Foster Dad 19: Emotional Capacity

I hadn’t written about my journey as a foster father in a while, and the thought of getting back into it after so long felt daunting. It had to do with my emotional capacity. After my first foster son reunified with his birth mother, there was more for me to process than I expected. My wife and I developed a great relationship with the birth mother. She was very thankful for what we did and encouraged us to stay in her son’s life. We visited about once per month for the first few months to encourage them, but it was harder for me than I would’ve guessed. I think I was depressed for the first couple of months after the reunification. How can you not be when you genuinely love a child as a child is supposed to be loved and then suddenly to not have him in your care? At the same time, we took in a second foster son, for those of you who remember me writing about it, and I had to shift gears to be there for this little one, whom we named Peanut because that’s what he looked like when we took him from the hospital. There was a lot going on inside of me. As I was trying to emotionally find respite and sort through all that was going on inside, I found blogging about my foster parenting to be emotionally draining. Usually writing is a good thing for me, but at the place where I was at, it took more out of me. Instead, I found other creative avenues to process, mainly through painting and writing a story (which turned into a novel and should be coming out in print soon).

What we do as foster parents, and if done right, requires a lot of giving of ourselves. I think sometimes you can be so committed to something, give all you have to it, and not realize how much you gave. The quantity and quality of what was given is not in question, because some things (like children who come into your care) deserve that kind of giving. But we’re not invincible, and we’re not limitless. We have an emotional capacity. We all have a different capacity. It’s important to be aware of when that emotional capacity is low or empty. Some of us keep doing what we’re doing while running on empty without change or recourse, and that’s dangerous, even self-destructive. We have to not only know how to recharge our emotional capacity in terms of quantity, but grow in our emotional state in terms of quality – to become more mature than where we were before. And, it’s no defeat to sometimes have to admit that some things require more emotional capacity than we actually have – perhaps pertaining to certain relationships, situations, or conditions. We’re not invincible, and we’re not limitless. But we are pretty resilient. The human spirit was designed to bear more than we sometimes expect. Wisdom is required to understand your emotional capacity and what’s needed to replenish yourself.   Replenishment means knowing what is restful for your soul. Doing nothing is not always the most restful thing for the soul. Doing what replenishes is restful. Maybe it’s reading a good book, going to an art show, enjoying a jazz band, writing a short story, or having dinner with that friend who always refuels you. Most of all, it’s prayer. Prayer is that communication with the Divine, the ultimate creative Being who not only knows the inner-workings of your soul but is masterful in forming and healing it. If you don’t know what to say, one of the most powerful opening lines in a prayer from a soul running on low is, “God, I’m tired.” If we don’t know how to replenish our emotional capacity or if we simply neglect it, we cannot go on doing the most important and necessary things we’re meant to do, like pursuing our calling, living out our vision, or loving someone who desperately needs our love.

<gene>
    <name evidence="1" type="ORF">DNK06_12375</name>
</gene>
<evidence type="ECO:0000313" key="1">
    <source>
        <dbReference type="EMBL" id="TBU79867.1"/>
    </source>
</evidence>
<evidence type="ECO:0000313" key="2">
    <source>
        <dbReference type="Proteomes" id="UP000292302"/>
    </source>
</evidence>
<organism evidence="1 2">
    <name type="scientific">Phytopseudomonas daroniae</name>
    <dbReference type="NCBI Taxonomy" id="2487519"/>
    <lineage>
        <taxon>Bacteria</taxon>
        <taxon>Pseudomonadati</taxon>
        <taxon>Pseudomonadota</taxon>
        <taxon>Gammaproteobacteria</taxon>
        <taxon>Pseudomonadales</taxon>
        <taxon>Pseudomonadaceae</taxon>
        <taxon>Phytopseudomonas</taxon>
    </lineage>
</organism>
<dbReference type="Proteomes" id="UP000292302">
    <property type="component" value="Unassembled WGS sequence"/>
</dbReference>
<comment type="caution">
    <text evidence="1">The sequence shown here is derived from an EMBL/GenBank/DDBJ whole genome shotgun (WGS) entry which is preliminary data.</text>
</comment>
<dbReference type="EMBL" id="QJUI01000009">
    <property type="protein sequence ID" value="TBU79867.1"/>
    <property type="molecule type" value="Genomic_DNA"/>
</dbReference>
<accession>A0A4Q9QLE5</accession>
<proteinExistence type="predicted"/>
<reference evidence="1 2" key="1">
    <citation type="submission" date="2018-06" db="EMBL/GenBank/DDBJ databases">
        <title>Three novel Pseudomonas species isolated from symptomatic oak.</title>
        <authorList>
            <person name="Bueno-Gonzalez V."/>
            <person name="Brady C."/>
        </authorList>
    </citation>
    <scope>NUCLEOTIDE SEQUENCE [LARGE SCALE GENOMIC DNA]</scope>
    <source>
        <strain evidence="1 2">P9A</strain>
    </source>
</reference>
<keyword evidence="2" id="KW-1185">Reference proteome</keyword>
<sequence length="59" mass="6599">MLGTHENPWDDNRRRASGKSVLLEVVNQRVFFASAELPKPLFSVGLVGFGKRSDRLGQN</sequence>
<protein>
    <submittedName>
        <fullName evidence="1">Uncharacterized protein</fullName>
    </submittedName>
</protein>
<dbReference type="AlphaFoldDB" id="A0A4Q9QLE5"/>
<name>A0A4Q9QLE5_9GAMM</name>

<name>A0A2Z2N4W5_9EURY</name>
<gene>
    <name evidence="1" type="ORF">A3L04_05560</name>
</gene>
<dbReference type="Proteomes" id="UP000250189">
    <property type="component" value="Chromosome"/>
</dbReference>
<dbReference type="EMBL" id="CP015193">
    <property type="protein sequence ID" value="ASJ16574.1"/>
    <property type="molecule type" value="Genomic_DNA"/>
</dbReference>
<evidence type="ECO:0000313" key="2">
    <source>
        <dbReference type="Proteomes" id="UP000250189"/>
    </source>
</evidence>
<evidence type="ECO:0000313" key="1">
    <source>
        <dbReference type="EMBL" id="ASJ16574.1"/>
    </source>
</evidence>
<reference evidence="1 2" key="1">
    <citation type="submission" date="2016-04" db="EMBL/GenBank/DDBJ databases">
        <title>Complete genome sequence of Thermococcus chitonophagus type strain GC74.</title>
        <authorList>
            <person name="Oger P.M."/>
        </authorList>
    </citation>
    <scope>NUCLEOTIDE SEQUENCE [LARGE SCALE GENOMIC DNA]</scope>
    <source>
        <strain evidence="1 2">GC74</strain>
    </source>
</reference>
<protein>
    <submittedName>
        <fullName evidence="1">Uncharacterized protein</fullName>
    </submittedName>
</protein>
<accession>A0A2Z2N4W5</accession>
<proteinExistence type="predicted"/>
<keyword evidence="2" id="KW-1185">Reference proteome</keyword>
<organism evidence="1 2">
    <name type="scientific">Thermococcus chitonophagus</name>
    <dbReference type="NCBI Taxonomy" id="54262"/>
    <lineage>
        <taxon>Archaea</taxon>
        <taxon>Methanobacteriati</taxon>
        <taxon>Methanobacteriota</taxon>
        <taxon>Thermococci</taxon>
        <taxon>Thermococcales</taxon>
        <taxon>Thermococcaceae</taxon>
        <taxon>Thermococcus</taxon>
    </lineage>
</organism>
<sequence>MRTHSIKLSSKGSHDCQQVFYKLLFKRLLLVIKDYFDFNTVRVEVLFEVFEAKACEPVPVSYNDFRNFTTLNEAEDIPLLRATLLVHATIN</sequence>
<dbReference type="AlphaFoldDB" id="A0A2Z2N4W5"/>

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2 responses to “Foster Dad 19: Emotional Capacity

  1. I always enjoy your posts, Brian…..and I look forward to seeing/hearing about your new book. I am glad you have refueled…….it’s a shared need, we all face as caregivers. Blessings to you and yours today.
    Sincerely,
    Candy

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